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Abstract, Sustainability, 2019

The marceño agroecosystem is based on traditional agriculture in the flooded areas of the alluvial plains of Tabasco, Mexico. In the marceño system, the native maize, called “mején”, is cultivated during the dry season using residual soil moisture. At physiological maturity, mején is tolerant to flooding. To estimate the potential area where marceño may be implemented, we characterized and defined the areas where it is practiced, using geographic information systems (GIS), and determined the bioclimatic variables of the sites where 16 species of wild plants associated with the management of the marceño grow. We also analysed areas of agriculture and livestock in relation to the cyclical floods. This information was used to generate a probability model of marceño occurrence through MaxEnt, which was superimposed on an elevation model (LiDAR) geoprocessed with GIS. The marceño was observed in 203 localities across eight municipalities of Tabasco (~2% of the state area), at elevations of 1–7 m. The calculated area with potential for implementation of the marceño is about 18.4% of the state area. The implementation of this agroecosystem on a wider area might be an alternative for local agriculture development and a strategy for ecological conservation and restoration of wetlands.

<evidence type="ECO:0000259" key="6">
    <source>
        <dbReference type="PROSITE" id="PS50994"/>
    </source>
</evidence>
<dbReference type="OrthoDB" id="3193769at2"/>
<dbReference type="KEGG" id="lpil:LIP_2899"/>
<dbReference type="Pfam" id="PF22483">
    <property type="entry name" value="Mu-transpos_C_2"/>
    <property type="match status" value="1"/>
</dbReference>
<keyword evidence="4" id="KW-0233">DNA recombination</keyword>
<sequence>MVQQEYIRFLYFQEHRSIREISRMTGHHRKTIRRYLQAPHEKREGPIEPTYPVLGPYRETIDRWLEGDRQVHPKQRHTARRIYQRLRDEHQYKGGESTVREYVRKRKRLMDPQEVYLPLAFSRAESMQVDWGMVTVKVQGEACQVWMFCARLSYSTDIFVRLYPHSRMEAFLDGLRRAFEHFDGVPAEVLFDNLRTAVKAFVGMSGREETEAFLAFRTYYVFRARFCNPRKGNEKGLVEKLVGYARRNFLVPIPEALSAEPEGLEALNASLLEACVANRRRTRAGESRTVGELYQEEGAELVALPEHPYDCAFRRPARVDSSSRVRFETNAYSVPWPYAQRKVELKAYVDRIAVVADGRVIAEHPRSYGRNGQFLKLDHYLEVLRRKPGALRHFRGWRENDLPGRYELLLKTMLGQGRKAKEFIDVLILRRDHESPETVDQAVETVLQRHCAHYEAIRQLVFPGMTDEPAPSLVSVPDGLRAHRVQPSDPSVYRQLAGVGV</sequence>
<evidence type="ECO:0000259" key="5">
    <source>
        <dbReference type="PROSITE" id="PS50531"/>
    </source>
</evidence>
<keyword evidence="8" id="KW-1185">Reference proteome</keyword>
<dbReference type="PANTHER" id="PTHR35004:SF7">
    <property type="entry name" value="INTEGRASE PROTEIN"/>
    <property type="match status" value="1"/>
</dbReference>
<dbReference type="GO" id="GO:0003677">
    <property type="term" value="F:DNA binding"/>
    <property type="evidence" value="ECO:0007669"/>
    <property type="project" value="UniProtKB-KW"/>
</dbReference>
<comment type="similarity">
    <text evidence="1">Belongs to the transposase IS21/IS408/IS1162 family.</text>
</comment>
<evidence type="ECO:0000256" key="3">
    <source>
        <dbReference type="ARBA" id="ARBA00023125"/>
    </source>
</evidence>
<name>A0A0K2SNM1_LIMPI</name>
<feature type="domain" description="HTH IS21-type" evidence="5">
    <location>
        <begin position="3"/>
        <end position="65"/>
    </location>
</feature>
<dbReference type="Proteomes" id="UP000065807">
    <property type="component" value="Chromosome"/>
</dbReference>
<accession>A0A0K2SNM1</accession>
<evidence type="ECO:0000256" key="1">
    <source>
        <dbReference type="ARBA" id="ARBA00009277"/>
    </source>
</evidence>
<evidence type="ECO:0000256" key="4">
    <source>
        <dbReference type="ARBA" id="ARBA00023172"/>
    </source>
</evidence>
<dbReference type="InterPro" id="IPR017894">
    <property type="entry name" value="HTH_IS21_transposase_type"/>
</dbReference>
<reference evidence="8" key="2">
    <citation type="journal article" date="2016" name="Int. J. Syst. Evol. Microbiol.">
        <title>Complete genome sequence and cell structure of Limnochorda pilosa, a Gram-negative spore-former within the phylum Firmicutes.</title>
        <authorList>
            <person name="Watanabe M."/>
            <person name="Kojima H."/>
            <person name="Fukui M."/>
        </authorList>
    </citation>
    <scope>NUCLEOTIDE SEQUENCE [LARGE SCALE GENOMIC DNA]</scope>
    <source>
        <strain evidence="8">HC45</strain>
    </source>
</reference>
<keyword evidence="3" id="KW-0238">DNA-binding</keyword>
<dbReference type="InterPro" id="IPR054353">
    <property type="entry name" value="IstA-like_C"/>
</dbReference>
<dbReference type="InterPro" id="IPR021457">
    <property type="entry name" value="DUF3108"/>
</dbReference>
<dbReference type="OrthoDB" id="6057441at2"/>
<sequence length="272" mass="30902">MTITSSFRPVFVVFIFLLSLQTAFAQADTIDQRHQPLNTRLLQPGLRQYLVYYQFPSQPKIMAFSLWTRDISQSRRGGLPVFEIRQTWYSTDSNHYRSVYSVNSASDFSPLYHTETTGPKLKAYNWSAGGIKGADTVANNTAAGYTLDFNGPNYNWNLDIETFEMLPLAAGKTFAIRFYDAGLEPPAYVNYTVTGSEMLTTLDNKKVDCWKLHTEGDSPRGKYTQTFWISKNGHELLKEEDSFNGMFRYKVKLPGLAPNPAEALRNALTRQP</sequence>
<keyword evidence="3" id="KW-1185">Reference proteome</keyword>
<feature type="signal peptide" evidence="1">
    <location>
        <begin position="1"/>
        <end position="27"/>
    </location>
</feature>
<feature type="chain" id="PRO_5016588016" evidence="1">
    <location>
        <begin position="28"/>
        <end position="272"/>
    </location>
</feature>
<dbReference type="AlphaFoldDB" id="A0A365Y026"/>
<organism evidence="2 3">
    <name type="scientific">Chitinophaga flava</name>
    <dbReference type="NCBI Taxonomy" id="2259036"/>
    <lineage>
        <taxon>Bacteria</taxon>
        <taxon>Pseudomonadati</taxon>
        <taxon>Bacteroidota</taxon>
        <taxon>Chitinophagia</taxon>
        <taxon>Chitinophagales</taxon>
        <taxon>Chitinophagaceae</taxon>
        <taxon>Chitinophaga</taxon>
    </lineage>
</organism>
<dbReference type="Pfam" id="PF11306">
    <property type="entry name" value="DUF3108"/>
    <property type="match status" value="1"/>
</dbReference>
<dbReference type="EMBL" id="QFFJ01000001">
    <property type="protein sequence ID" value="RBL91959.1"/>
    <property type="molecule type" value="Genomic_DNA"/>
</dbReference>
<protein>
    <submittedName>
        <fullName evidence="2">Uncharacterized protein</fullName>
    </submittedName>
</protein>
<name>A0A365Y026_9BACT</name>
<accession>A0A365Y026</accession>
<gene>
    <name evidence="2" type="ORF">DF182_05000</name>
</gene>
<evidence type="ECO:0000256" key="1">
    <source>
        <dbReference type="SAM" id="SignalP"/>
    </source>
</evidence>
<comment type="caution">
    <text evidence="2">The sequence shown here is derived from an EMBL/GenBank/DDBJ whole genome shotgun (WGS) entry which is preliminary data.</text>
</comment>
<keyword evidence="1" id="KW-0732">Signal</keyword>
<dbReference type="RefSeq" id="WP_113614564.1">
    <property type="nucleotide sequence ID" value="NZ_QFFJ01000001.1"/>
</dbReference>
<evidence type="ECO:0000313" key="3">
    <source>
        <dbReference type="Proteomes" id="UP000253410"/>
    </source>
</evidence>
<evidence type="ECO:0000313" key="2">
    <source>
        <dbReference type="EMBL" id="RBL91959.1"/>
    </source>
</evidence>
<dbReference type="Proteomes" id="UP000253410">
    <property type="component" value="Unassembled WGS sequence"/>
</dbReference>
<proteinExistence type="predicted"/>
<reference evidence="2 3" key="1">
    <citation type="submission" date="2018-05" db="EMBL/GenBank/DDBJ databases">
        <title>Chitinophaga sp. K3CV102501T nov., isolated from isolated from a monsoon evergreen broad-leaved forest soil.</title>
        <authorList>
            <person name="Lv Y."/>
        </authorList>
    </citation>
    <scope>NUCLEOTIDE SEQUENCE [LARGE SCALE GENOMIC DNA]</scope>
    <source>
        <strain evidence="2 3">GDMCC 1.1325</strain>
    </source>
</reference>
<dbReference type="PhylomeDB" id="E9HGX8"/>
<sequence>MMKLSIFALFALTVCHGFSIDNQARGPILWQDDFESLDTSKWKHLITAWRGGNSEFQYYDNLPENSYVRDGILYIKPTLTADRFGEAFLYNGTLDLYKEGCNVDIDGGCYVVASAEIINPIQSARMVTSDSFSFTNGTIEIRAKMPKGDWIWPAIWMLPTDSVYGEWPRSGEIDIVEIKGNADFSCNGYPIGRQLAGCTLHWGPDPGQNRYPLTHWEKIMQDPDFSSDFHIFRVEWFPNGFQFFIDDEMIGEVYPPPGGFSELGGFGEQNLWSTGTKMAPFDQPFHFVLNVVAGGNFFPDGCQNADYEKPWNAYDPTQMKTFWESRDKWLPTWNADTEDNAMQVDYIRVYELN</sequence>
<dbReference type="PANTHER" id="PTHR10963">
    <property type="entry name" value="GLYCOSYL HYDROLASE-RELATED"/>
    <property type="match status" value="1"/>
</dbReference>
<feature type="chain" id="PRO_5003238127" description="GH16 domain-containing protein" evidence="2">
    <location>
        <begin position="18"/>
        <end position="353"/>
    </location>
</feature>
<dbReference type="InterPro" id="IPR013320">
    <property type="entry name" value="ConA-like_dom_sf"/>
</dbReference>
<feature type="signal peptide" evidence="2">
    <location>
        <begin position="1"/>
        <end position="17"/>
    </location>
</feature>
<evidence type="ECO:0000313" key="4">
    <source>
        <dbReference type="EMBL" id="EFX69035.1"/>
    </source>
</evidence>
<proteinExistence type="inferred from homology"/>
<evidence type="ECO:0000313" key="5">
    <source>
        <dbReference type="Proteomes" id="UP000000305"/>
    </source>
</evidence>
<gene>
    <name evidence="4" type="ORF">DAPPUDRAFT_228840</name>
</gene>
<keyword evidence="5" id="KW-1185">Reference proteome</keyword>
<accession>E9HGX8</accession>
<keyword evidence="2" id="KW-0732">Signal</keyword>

Keywords: mején maize; Maya Chontal; Thalia geniculate; biocultural landscape; agroecosystem; wetland